Investors in the Indian stocks markets may still have some reason to cheer. The Bombay Stock Exchange Sensitive Index, or Sensex, has fallen sharply in recent months, down almost seven per cent since April. However, according to Morgan Stanley, if the price-to-book value (P/B) of the Sensex goes below three, the index gives 30 per cent returns in the next 12 months. On Monay, the Sensex closed at a P/B multiple of 2.98.
In three of the past four occasions, when the Sensex P/B has gone below three, the average returns in the following 12 months have been 30 per cent. But there is a caveat in the report, too. With a little more pain, that is if the P/B ratio comes down another 15 per cent from current levels, the chances of the market giving positive returns will be higher, said the Wall Street-based firm.
P/B is the ratio of the company’s or index’s market capitalisation to its book value, which is the total assets excluding intangible assets and liabilities. For example, a P/B of two indicates investors are valuing the company at twice the value of its hard assets. A lower P/B indicates the stock is undervalued. In other words, P/B reflects investor sentiment on the value of the stock to its actual accounted value.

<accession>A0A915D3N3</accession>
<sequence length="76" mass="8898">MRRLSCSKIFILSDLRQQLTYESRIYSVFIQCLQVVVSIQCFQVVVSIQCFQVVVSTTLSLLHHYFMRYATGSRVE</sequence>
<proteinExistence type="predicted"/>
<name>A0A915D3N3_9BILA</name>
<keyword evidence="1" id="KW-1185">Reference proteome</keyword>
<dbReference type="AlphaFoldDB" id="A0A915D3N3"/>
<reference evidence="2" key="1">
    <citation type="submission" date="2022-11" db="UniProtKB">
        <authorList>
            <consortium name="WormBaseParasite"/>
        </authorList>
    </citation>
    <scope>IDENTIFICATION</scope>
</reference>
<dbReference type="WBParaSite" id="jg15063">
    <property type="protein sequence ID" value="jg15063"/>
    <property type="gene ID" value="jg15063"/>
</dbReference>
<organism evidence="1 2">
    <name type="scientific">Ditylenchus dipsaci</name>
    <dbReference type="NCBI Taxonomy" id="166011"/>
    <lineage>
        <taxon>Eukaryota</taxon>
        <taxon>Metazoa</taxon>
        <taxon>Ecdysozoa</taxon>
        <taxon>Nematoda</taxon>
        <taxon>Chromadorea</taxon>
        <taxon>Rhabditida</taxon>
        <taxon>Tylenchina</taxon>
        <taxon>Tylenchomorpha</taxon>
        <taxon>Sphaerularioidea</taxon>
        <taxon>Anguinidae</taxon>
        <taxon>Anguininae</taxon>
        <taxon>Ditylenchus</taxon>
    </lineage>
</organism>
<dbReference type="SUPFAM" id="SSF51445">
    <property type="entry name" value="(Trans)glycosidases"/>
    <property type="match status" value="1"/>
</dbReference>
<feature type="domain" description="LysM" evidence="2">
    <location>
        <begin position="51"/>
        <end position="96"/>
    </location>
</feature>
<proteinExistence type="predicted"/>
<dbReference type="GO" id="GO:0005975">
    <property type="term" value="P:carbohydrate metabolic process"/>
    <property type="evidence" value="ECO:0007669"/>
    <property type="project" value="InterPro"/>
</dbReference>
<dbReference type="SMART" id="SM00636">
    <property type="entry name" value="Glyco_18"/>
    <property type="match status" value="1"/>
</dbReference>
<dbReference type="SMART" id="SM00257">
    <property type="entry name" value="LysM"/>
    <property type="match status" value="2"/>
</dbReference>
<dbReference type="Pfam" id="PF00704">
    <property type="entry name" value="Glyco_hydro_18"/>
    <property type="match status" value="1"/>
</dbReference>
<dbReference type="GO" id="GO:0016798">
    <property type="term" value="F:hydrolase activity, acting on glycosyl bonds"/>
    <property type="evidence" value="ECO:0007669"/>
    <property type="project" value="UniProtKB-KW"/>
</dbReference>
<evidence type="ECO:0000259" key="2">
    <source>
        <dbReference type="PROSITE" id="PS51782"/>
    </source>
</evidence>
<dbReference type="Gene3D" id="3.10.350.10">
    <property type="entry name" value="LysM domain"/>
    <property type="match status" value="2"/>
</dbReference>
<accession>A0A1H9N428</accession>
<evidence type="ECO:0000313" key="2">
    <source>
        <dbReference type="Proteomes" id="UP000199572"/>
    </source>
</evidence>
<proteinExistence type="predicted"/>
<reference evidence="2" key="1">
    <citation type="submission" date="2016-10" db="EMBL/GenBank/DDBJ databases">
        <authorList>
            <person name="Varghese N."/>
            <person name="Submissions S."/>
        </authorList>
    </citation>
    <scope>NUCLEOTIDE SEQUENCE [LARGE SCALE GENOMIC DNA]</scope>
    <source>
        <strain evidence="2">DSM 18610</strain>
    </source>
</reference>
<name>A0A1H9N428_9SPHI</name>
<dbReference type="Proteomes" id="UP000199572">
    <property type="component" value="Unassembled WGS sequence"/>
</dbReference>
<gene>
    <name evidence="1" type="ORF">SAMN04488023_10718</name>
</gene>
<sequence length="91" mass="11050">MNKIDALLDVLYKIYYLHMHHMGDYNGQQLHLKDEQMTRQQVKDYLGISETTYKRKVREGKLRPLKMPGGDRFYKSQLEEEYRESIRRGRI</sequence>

Vikas Khemani, president and head of wholesale capital markets at Edelweiss, said price-to-book is a good indicator for taking contrarian bets in a bear market. “It’s ideal to invest in the market if you believe the earning power of the book is going to improve. Otherwise, the market can continue to trade at a low P/B multiple for a long time,” he said.
At the peak of the bull market in January 2008, the P/B multiple of the Sensex was nearly seven. The global financial meltdown that followed saw the 30-share index crash 60 per cent from the 20,873 on January 14, 2008, to 8,509 in October 2008. After the crash, the P/B multiple for the Sensex had declined to under three for the first time on October 10, 2008. In the following 12 months, the index had delivered a whopping 58 per cent return.
Similarly, on two such earlier occasions, in June 1999 and May 2004, after the Sensex P/B multiple went below the three mark, the market had given good returns.
“Buying equities is proving to be painful but we believe that, unless the world spins into another crisis, it is difficult to imagine Indian equities will go substantially lower on a relative basis,” said Ridham Desai, managing director & head of India equity research, Morgan Stanley.
The report notes India’s relative valuation to the Asia-Pacific (ex-Japan) market, in dollar terms, is currently lower than what it was during the 2008 crisis. And, though the market is 85 per cent above its March 2009 levels on an absolute basis, when adjusted for the growth in book value, the market is up just 15 per cent.
The brokerage, however, warns that given the macro situation, corporate earnings could fall by eight to 10 per cent in the ongoing financial year. It also observes that market participants in the valuations could be pricing things wrongly on the macro front.